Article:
Episode #3295

Scoring Bill Morrison

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Sunday, May 25, 2014

Listen to some of the musical scores for Bill Morrison's silent films on this New Sounds program.  There’s a mix of brass ensemble & electronics in Icelandic composer Jóhann Jóhannsson’s score to “The Miners’ Hymns,” a documentary that depicts an ill-fated mining community in England. One "can almost hear the cavernous mineshafts and their ominous heritage in the brutal electronic treatments, and hear the creaking, crumbling landscapes beneath the haunting brass." (Boomkat)

Bill Frisell’s small combo of guitar, bass, trumpet and drums scores Morrison's “The Great Flood,” a visualization of the most destructive river flood in American history, in 1927, when the Mississippi River broke out of its banks in 145 places and inundated 27,000 square miles to a depth of up to 30 feet.  There’s also an electro-acoustic score by trumpeter Dave Douglas and Keystone for Morrison’s "Spark of Being," a retelling of the Frankenstein myth, along with music from violinist Todd Reynolds & Bang on a Can Co-Founder Julia Wolfe.  Plus, music from fellow Bang on Can Co-Founder Michael Gordon, who has scored Bill Morrison films, “Light is Calling” and Morrison’s most well-known film, the arresting “Decasia.”

PROGRAM # 3295, Scoring Bill Morrison (First aired on 1/26/2012)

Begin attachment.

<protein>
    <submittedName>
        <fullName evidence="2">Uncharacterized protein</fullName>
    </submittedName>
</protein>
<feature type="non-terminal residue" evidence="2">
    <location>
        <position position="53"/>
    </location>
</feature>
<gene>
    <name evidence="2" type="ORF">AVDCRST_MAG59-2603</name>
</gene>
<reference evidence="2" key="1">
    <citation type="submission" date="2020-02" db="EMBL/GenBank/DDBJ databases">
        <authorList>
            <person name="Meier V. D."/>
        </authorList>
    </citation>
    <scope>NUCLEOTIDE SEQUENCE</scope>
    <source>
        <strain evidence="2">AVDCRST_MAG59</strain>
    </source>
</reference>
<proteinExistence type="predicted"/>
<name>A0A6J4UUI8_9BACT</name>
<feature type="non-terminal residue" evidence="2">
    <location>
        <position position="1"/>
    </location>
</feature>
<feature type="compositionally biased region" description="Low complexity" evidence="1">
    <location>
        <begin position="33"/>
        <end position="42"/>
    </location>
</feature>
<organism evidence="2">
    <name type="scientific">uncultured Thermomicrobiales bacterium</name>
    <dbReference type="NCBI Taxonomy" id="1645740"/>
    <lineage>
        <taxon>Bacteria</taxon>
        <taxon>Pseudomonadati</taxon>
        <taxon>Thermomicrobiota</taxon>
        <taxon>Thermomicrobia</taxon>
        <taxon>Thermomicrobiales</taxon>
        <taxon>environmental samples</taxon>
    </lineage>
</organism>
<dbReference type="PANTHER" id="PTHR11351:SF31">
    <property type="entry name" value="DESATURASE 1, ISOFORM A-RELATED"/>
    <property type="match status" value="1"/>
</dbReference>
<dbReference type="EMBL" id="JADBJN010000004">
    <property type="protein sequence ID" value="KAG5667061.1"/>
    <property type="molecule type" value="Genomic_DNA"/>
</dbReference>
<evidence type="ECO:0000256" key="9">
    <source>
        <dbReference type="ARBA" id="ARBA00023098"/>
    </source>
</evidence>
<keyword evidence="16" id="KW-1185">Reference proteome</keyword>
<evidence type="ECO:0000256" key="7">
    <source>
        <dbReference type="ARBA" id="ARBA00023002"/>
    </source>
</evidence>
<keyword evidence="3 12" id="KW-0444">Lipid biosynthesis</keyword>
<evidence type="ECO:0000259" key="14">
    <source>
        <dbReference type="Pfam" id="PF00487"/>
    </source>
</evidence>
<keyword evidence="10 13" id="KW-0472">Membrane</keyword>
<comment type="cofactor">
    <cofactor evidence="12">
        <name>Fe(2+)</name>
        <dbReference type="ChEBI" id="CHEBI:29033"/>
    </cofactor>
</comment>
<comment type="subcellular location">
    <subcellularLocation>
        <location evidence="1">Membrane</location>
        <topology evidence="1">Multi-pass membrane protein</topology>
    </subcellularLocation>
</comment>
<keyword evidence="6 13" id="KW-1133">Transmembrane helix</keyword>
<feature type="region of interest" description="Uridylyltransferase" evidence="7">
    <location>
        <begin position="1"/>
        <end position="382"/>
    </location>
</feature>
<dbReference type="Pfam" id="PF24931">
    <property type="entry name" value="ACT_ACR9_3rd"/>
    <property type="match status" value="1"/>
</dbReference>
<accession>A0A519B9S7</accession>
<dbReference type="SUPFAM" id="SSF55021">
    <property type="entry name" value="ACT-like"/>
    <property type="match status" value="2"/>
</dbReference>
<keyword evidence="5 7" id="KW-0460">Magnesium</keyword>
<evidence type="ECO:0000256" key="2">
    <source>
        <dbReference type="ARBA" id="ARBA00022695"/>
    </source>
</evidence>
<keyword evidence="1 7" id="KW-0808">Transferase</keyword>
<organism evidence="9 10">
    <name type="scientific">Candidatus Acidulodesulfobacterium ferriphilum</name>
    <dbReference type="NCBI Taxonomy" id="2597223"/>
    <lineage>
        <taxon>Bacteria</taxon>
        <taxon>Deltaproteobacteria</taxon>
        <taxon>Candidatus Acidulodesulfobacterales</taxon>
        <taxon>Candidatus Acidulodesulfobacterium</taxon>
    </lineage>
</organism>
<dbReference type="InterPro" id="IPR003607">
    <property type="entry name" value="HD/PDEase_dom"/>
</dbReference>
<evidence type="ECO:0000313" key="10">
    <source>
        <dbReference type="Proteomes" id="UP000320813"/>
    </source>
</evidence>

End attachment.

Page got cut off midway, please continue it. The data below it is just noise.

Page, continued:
Bill Frisell Quartet

Private Recording

Bill Frisell: The Great Flood, excerpt [3:51]

Information about the collaboration here:

Jóhann Jóhannsson

The Miners’ Hymns

The Cause of Labour is the Hope of the World [7:40]

Fat Cat CD 13-13

Michael Gordon


Decasia excerpt [8:47]

Cantaloupe #21008*

Todd Reynolds


Outerborough [8:33]

Innova 741

Julia Wolfe

Cruel Sister

Fuel, excerpt [5:00]

Cantaloupe Music CA21069
or Soundcloud

Dave Douglas & Keystone

Spark of Being

Spark of Being [3:45]

Greenleaf Music  

The Bill Frisell Trio

New Sounds Live, World Financial Center's Winter Garden, Jan. 15, 2004

The Mesmerist, excerpt [7:00]

Versions of the Mesmerist pieces are on the CD Nonesuch #79624** *

Comments [1]

Jim Wearne from Chicago

A friend mentioned to me that she heard on your program a Breton group singing in the Cornish language. She also said that the Cornish language was described on the show as a "dead language," and that Cornwall was said to be in England.
Please let me assure you that neither of those is true. Cornish is a living language, spoken by many in Cornwall (or Kernow in the Cornish language.) Cornwall itself is not a county of England, but a separate country, similar in status within the UK to Wales. Having said that, I must acknowledge that many in England, and particularly in Westminster, choose to ignore that fact, but it is legally demonstrable that Cornwall is not part of England, and never has been.
Recently the Cornish people were acknowledged as a national minority within the UK. This signals, I hope, the start of progress toward recognition of the Cornish land and people as one of the great Nations of the world.
Cornwall has a wonderful story to tell. I will be gland to help if you have any questions regarding Cornwall and Cornish music and culture. Please get in touch with me if you want to know more.
Jim Wearne
Bard Canor Gwanethtyr of the Cornish Gorsedh

Jun. 15 2014 11:09 PM

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